Photo tips on Saturday: how to vary your shutter speed
On 28 February I introduced this current series for photo tips on Saturday (see here). The focus for this series has been on the creative effects that can be achieved by varying the shutter speed when making landscapes/seascapes in my photo tips on Saturday post. Since the initial post I have taken you through the use of filters (see here), f stops and ISO. In this post I will attempt to pull everything together from the previous posts.
As a recap, I have discussed three types of shutter speeds, those that:
- freeze motion
- emphasise motion
- smooth motion.
Freezing motion uses the fastest shutter speeds and smoothing motion uses the slowest.
Various filters are useful for achieving different creative effects in your landscapes/seascapes. A useful approach is:
- What type of effect am I looking for in this scene? Options include freezing motion, emphasising motion and smoothing motion.
- What shutter speed would achieve the creative effect being aimed for?
- What filter will be required (if any) to achieve the desired shutter speed?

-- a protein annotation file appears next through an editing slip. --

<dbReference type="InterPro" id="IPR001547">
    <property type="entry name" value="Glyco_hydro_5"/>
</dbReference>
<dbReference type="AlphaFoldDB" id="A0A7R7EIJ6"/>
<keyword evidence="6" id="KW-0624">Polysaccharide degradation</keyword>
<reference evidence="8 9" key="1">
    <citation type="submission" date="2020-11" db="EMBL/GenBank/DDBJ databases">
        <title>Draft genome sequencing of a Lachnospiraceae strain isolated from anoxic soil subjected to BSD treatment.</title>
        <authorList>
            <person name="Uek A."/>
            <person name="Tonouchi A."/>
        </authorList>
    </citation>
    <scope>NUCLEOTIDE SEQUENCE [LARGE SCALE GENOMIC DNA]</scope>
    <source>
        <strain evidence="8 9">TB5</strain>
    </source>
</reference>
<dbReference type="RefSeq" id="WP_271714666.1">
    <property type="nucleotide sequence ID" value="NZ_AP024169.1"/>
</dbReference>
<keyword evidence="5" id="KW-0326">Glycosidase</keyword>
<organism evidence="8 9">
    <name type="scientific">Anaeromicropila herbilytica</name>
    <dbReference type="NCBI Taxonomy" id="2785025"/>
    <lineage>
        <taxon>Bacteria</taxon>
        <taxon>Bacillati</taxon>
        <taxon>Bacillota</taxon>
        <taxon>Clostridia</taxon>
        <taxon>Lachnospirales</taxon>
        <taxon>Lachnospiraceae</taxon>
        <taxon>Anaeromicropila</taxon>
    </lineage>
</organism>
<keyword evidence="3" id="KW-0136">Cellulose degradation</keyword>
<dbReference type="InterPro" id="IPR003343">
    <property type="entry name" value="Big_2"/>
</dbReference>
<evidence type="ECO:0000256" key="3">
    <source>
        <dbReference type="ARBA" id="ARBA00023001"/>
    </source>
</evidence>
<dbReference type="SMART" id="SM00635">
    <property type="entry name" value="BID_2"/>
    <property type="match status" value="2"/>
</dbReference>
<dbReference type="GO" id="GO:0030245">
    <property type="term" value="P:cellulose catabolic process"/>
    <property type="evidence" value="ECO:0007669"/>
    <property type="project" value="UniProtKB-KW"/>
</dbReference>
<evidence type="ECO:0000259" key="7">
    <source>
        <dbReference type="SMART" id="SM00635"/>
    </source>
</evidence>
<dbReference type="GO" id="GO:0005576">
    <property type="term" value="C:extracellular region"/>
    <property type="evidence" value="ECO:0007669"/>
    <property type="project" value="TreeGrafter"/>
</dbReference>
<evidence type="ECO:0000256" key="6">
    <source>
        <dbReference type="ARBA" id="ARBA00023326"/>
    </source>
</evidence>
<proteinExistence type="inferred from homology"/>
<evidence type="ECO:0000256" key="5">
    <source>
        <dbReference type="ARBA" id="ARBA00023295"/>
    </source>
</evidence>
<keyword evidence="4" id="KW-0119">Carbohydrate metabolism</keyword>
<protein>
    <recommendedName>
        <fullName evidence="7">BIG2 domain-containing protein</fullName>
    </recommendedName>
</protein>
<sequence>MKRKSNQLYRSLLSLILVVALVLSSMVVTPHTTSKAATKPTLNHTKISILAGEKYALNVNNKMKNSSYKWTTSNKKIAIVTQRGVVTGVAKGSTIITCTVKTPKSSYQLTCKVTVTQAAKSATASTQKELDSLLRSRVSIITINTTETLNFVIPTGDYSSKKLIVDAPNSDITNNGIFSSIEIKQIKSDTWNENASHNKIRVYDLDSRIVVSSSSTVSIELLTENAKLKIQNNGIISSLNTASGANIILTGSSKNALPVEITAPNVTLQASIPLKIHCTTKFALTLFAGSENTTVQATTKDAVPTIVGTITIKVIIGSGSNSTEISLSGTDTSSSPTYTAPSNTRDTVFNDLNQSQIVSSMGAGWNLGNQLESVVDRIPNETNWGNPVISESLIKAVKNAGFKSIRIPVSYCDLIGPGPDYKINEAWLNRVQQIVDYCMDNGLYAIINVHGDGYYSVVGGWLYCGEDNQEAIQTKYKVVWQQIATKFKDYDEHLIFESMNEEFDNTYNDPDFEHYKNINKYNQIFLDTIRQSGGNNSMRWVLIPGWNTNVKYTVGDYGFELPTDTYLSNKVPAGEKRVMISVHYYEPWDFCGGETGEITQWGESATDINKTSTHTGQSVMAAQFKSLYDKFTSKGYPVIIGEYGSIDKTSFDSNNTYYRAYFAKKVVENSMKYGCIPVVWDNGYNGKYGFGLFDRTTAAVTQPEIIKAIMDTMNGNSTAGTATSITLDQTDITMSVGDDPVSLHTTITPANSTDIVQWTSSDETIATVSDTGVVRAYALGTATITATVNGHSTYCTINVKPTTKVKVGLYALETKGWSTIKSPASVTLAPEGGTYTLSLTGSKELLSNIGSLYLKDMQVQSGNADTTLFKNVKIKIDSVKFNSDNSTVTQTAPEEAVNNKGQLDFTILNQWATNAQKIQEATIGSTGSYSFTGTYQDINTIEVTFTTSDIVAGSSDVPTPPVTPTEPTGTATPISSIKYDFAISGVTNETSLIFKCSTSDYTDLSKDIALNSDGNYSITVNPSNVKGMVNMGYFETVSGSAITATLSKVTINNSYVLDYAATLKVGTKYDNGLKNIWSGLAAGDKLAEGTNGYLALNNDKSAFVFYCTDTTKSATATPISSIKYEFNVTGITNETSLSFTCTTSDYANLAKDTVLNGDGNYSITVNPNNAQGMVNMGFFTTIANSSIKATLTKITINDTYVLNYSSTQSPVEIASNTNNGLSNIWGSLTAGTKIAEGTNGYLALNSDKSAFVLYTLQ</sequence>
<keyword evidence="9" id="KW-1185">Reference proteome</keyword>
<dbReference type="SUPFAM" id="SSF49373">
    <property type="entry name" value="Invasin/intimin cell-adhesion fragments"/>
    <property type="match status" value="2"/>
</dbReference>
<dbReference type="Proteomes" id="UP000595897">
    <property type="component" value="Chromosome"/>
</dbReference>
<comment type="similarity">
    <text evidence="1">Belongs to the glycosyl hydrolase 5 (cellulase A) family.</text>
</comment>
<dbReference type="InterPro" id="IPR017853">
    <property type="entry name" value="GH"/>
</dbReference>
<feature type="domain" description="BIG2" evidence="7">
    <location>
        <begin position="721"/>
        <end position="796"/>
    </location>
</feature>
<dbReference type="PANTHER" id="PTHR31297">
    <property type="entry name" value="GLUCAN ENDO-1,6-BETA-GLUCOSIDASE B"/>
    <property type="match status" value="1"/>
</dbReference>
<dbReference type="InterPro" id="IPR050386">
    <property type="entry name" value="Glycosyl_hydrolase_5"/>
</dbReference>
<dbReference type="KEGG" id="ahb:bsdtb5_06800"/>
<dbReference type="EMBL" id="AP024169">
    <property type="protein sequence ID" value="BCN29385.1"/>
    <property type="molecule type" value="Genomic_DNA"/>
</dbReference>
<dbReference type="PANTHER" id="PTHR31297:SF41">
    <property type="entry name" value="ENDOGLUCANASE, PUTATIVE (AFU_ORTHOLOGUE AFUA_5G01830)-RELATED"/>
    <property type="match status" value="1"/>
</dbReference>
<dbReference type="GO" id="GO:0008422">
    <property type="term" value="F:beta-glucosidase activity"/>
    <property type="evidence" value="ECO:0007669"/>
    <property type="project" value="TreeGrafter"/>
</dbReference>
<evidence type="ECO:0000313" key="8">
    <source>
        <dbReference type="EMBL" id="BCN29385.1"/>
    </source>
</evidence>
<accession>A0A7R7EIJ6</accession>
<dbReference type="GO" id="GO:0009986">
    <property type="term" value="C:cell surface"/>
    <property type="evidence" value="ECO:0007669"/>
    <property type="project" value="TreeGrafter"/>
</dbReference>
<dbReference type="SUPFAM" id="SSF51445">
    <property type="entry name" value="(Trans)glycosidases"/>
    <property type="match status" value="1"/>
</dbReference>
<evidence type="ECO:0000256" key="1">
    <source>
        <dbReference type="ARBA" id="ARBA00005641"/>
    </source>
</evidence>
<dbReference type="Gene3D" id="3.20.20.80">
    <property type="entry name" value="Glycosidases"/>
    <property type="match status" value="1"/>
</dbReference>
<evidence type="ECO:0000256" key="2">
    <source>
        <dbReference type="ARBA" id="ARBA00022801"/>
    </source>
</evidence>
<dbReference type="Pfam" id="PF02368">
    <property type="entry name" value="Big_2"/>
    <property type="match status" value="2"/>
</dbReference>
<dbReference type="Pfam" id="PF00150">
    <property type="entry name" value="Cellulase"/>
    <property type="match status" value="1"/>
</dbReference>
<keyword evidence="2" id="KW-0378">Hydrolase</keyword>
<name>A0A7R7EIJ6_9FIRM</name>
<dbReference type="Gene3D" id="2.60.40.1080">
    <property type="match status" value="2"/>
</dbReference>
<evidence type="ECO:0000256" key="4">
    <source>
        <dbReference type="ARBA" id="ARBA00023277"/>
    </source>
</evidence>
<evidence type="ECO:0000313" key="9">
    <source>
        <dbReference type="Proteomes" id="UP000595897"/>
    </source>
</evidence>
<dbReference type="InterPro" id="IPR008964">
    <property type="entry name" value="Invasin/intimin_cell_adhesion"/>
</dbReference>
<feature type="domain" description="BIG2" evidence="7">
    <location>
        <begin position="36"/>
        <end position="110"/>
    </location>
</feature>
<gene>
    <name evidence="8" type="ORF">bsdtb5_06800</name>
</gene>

In general, filters such as 9 and 10 stop neutral density filters are useful for smoothing motion whereas, polarising filters and lower stop neutral density filters are useful for emphasising motion.
Achieving a balance in your camera settings to achieve a high quality image
Three settings on your camera are key to correct exposure:
- shutter speed
- f stop
In general, we want to use a low ISO and to set the f stop close to the ‘sweet spot’ of the lens to make a high quality image.
In most landscapes, it is desirable to have the aperture stopped down (higher f stop number) to achieve an adequate depth of field. But this does not mean setting the f stop to as high a number as possible as the image will suffer from a loss of sharpness. It is also worth bearing in mind that depth of field is larger when a wider angle lens is used. Thus something in the mid range of f stops for the lens is desirable – I tend not to go over f16 and generally use a lower f stop than this.
In the previous post, I discussed how there are times when I don’t use the lowest ISO possible. I find this particularly occurs when I make photos around sunrise or sunset and the shutter speed becomes too slow for the desired effect I’m looking for. In that situation, I don’t mind increasing the ISO a little (but not beyond ISO 400).
To summarise, the aim is to apply settings that will both achieve your desired effect while minimising issues such as lack of sharpness.
Help with using the new techniques
If you have any burning questions from this post please feel free to let me know.
As always, feel free to:
- create your own post with any photos you wish to show
- create a link to my post
- include a link from your post in my comments.
Next week will be the start of a new series – until then have fun with your photography.